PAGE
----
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As others see us… a continuing series January 23, 2020

Posted by WorldbyStorm in Uncategorized.
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This from the Atlantic is fascinating. A piece that suggests that the UK post-Brexit (or in the throes of Brexit, choose as applicable), might do worse than follow the Canadian model in terms of its geopolitical orientation. That is that…

…a medium-size economy flourishing next to a trading superpower; an open, multicultural democracy bound by trade agreements but not supranational institutions and law; and a country that has navigated the position in which it finds itself in the world—geographically in the New World but with ties to the old, spread out and linguistically divided, multicultural and multiethnic.

But some Canadians interviewed make the point, albeit rather more tactfully, that unlike the UK they are not burdened with over-exaggerated senses of their place in the world, or their historic importance.

And that matters. Because as the piece notes, coming much closer to home:

Britain will have to lean on its diplomatic skill to maintain its relations once it leaves the EU. But this may require it to think and act like a smaller power—like Canada—which might prove challenging. In Britain’s negotiations with Ireland over Brexit, some senior politicians in London were dismissive of the effectiveness of Irish diplomacy. One cabinet minister, who asked for anonymity because of the sensitivity of the negotiations, told me that Ireland was a small country, which meant that the quality of its ministers could not match that of those in the U.K.. And yet this attitude proved part of London’s undoing in the negotiations, which saw Ireland win more of its objectives than Britain did.

Comments»

1. Roger Cole - January 23, 2020

For generation after generation the British Imperial State has been the main enemy of the Irish people. In seeking the ending of their occupation of Ireland we have sought the support of other powers, Spain, France and Germany to name the larger such states. The BIS wanted to impose a hard British Border in Ireland, so the Irish people sought and gained the backing of Germany, France, Spain and other European states and the BIS was forced to place the border in the Irish Sea. This was a major victory. The BIS has other problems in that the Scots want to leave it, and the BIS supporters in Ireland, the DUP have had to stop calling themselves Scots-Irish and had to invent a new term, Ulster-British, and are now a minority even within the 6 counties. The BIS is to become like Canada, and accept that it is a smaller power, then it has to end its occupation of Ireland and leave Scotland, replaced with a Scottish, Irish and English/Welsh state ( better still a separate Welsh State). The termination of the BIS will be better for the English, Scottish, Irish and Welsh people. Shorn of there Imperial culture and values, they can have a better NHS. Will this happen? I don’t know, but there is evidence that it might, and it certainly an objective all progressives in Ireland, England, Scotland and Wales should seek.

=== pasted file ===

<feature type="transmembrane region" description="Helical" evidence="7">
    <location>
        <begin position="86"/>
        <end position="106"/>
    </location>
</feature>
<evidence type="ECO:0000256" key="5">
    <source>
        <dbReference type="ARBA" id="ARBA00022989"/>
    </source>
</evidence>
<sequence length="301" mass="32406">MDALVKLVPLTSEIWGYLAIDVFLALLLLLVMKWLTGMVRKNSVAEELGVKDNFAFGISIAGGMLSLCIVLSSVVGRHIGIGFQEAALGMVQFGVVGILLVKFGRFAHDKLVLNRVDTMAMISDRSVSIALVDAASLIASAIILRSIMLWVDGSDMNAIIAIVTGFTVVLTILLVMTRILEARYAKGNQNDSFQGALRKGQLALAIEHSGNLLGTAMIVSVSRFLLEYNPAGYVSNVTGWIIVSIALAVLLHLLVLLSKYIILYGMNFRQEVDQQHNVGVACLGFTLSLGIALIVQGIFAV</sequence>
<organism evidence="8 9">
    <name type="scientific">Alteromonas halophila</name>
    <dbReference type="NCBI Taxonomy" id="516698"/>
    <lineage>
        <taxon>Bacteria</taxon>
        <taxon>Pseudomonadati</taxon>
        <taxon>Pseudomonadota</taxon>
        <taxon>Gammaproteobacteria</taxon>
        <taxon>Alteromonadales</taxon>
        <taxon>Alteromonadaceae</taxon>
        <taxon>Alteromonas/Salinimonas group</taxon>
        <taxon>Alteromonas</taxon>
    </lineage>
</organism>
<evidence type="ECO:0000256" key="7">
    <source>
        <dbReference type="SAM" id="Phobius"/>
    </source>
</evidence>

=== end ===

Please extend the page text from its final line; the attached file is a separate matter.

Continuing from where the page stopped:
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tafkaGW - January 23, 2020

Firstly, it was not the Irish people who sought and obtained the backing of individual European states. The Irish government (rightly) obtained the backing of the *EU*, and the EU prevented the British state making individual deals with individual member states. In other words natural allies of Brexitania, like Orbán’s Hungary and PiSer Poland, who would happily of done side-deals with an essentially right-wing authoritarian project, were prevented from breaking ranks.

I know your nationalist ideology would have it otherwise, but that’s what happened.

On the question of the NHS, any chance of a unitary state on the island of Ireland has to based on an offer from the South of a health service that is at least as good as the NHS. The latter will doubtless be further part-privatised by stealth during the first Johnson term in Parliament, but the South needs to offer something as good a people’s memories of the NHS in NI.

So part of the election manifesto of any political party that claims to be ‘republican’ must be a universal health service, free at the point of provision, funded by progressive income and wealth taxation and the proper taxation of corporations.

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CL - January 23, 2020

Also any political party that claims to be republican must demand an end to state support for segregated, sectarian education,-north and south of the border.

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2. Bartholomew - January 23, 2020

‘Ireland was a small country, which meant that the quality of its ministers could not match that of those in the U.K.’

Now that is funny!

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WorldbyStorm - January 23, 2020

Heheh, yes. And yet, and yet… seemingly they could!

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benmadigan - January 24, 2020

Ireland was a small country, which meant that the quality of its ministers had to out-match that of those in the U.K.’

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